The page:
Poetry | A Dream by John Keats

Francesca da Rimini (1837), by William Dyce.

This sonnet was written in February 1819. Keats copies it into a letter sent to his brother and sister-in-law, George and Georgiana Keats. Composed just days before ‘La Belle Dame Sans Merci’, this sonnet shows clear similarities in theme and content. Published in The London Magazine two months after Keats’ death, its inclusion is a testament to the ongoing dedication to the work of the younger Romantics demonstrated by the magazine under the editorship of John Scott.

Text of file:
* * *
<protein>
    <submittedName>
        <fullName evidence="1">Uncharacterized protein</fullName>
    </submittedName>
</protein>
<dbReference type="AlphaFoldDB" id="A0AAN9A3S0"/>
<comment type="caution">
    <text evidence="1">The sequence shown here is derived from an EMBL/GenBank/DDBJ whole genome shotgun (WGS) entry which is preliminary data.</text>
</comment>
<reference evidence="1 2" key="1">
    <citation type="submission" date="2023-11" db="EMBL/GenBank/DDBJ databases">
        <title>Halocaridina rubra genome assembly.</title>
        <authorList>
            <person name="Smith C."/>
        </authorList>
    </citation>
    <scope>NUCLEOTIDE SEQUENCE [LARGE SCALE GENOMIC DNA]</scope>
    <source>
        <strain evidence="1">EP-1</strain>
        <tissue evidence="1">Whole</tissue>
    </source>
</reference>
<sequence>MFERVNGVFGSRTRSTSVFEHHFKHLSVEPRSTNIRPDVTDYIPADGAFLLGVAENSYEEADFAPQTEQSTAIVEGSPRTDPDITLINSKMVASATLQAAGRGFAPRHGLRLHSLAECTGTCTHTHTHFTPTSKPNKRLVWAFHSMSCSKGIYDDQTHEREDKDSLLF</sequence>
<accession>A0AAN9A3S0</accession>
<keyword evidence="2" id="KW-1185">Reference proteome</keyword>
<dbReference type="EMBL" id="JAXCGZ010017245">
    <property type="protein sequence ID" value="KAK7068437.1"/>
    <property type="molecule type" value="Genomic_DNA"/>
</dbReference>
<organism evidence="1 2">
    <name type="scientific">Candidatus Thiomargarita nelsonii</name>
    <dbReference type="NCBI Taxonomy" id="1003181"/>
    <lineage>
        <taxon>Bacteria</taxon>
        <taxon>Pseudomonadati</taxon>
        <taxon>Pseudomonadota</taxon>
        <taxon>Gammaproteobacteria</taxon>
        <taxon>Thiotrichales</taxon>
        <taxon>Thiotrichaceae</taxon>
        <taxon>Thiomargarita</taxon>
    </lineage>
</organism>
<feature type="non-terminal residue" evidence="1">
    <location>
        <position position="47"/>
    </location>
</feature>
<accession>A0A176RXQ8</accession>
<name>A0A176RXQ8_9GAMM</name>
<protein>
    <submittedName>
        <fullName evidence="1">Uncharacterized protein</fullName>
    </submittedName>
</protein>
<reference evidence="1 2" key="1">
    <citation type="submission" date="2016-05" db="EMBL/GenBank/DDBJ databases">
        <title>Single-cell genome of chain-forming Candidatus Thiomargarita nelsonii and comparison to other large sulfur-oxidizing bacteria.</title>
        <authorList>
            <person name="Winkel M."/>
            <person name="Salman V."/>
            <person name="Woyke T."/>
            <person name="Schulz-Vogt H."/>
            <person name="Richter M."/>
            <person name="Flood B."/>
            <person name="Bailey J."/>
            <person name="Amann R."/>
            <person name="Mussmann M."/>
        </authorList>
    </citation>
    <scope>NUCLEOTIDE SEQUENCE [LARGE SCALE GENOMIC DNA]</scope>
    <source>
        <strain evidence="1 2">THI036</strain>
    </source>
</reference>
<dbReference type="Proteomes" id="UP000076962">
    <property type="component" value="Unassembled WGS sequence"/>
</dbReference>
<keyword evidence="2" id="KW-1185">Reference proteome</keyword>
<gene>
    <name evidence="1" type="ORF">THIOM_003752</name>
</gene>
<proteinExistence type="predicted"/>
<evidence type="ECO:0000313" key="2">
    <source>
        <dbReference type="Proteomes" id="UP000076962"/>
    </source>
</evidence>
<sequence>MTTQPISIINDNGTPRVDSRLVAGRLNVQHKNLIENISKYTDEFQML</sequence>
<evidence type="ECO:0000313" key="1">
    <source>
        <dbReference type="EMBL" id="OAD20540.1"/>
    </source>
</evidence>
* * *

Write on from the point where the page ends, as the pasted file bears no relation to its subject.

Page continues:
John Keats

A Dream

From The London Magazine, April 1821

As Hermes once took to his feathers light,
    When lulled Argus, baffled, swoon’d and slept,
So on a Delphic reed, my idle spright
    So play’d, so charm’d, so conquer’d, so bereft
The dragon-world of all its hundred eyes;
    And seeing it asleep, so fled away,
Not to pure Ida with its snow-cold skies,
    Nor unto Tempe where Jove griev’d that day;
But to that second circle of sad Hell,
    Where in the gust, the whirlwind, and the flaw
Of rain and hail-stones, lovers need not tell
    Their sorrows—pale were the sweet lips I saw,
Pale were the lips I kiss’d, and fair the form

I floated with, about that melancholy storm.

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